Dallas SMTA Expo Bigger, Better Than Ever

The Dallas chapter of SMTA hosts an annual technical conference and exhibition that rivals some industry shows. I-Connect007’s Barry Matties is onsite at this year’s event and sent back this interview with Gary Tanel, longtime event organizer and a key part of the SMTA Dallas chapter leadership. Matties and Tanel discuss the history and organization of the event, and why it’s a must-attend for exhibitors, attendees and researchers alike.


Barry Matties: We are on the line with Gary Tanel at the SMTA Dallas Expo. Gary, thank you for joining us.

Gary Tanel: Very welcome to be here.

Matties: So first, just give us a little history of this event, how it got started, and how it's grown since.

SMTA_Dallas_Awards-400.jpgTanel: I'd love to. Back 20 years ago, we started this with about 15 exhibitors. It’s what was called the Dallas Academy. We went to a hotel, and we put on basically a two-day conference. In the breaks of the conferences, Joanne Stromberg, one of the executive administrators from years ago, and I got together, and we said, “Let's put in some tabletops.” So, at the Omni hotel over here, we put in maybe 10 tabletops, something like that, when the conference was taking a breakout of the Academy. Anyway, that went along just great, and we said, “Let's do it again next year.” So, we’ve done it every year since then and that was 20 years ago. Every year since then we've been adding a few more booths, putting in pipe and drape. This is our third different venue. It started out at one hotel, then we went to the Richardson Civic Center, and we tapped out at about 30 booths. We knew if we could go here, this one allowed us a venue that we could scale up. They have a very large room here and we could have one room for lunch, one room for the technical sessions, and then another big room for the trade shows. And it allowed us to grow. Now we have the entire conference center for the trade shows, and we can go across the hall for the technical conference and over 100 exhibitors this year. And I think that's going to work out for us well going forward.

Matties: Now on the technical conference side, how has that grown? Did it start off strictly as a technical conference?

Tanel: Yeah, it was an academy. I think we had 12 technical sessions over two days, maybe six a day. Each lasted maybe two hours with a 30-minute break between them. It really was a technical conference in Texas and the exhibitors were kind of a side note over there to do that and that's kind of where it where it started. It brought in the technical people and their subject matter experts that wanted to be there to be able to do that. We were just growing it. We always wanted to have technical content. Here we have four technical speakers. Every year I limit the number of sponsors so that we don't have lots of sponsors. I never fail in filling up the sponsorships very, very quickly. We’ve got a pretty good reputation so people can come in and right away we fill out sponsorships. I know we're going to sell out every year on exhibit space, which is great. We always listen to what the exhibitors are telling us. About the food, for example, the first few years we had box lunches and we got away from that. You know, box lunches in the hallway and this and that. We said, “No, we're going to have BBQ and Texas BBQ. That's we're always going to have.” We did the rubber chickens for a few years. They don't want to do that anymore. That's what we learned in that; lots of lessons learned every year, but we had the keynote speaker in the main auditorium, which we thought was a great idea. One year, the problem was that all the exhibitors couldn't really talk because you had a big microphone, a big speaker in there while the keynote speaker is talking. You kind of lose communication with the people trying to listen to the keynote, you have all this white noise.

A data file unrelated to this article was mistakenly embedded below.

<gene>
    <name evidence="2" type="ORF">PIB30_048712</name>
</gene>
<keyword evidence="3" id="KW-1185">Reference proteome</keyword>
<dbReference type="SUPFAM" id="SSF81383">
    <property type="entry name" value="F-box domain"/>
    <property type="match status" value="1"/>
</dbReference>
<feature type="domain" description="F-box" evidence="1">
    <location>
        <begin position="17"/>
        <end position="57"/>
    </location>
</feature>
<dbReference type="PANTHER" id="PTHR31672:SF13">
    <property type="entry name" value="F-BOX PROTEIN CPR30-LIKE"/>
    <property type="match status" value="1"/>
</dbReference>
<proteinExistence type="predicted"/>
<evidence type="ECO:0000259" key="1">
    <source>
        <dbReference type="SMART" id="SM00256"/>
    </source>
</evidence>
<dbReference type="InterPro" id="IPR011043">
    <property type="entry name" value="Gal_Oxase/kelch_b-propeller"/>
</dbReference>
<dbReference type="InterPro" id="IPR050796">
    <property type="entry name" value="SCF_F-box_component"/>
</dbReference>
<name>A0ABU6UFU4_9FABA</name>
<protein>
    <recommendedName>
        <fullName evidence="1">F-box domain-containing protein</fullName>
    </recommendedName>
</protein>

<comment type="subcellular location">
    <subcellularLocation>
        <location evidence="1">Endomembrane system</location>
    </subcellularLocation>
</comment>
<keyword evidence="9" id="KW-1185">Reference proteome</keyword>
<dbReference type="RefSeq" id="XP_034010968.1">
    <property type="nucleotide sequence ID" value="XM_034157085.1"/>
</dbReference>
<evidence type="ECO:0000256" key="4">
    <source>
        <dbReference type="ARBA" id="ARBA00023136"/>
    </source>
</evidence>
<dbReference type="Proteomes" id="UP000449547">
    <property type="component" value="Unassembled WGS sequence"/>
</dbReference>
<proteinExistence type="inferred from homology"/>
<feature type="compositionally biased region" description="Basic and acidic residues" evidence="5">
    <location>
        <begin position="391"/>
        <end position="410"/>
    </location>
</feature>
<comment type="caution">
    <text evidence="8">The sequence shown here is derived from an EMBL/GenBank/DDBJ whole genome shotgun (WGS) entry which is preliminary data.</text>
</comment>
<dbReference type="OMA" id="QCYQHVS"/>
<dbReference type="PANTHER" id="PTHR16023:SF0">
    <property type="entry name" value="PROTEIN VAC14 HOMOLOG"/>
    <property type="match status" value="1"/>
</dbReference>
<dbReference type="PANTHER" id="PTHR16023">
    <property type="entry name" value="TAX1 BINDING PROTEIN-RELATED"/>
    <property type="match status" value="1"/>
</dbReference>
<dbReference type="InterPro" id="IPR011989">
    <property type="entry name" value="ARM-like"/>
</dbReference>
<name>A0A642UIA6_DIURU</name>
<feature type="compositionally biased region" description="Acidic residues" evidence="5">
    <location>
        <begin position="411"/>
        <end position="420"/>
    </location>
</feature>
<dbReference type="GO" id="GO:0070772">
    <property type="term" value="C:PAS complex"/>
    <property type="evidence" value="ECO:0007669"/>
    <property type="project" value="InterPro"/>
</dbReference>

Matties: You've made improvements, that’s great.

Tanel: We made improvements every single year.

Matties: How about this year? Here we are in 2023. It's in Plano, Texas and you said you had 100 exhibitors this year, right? And that's more than last year, correct?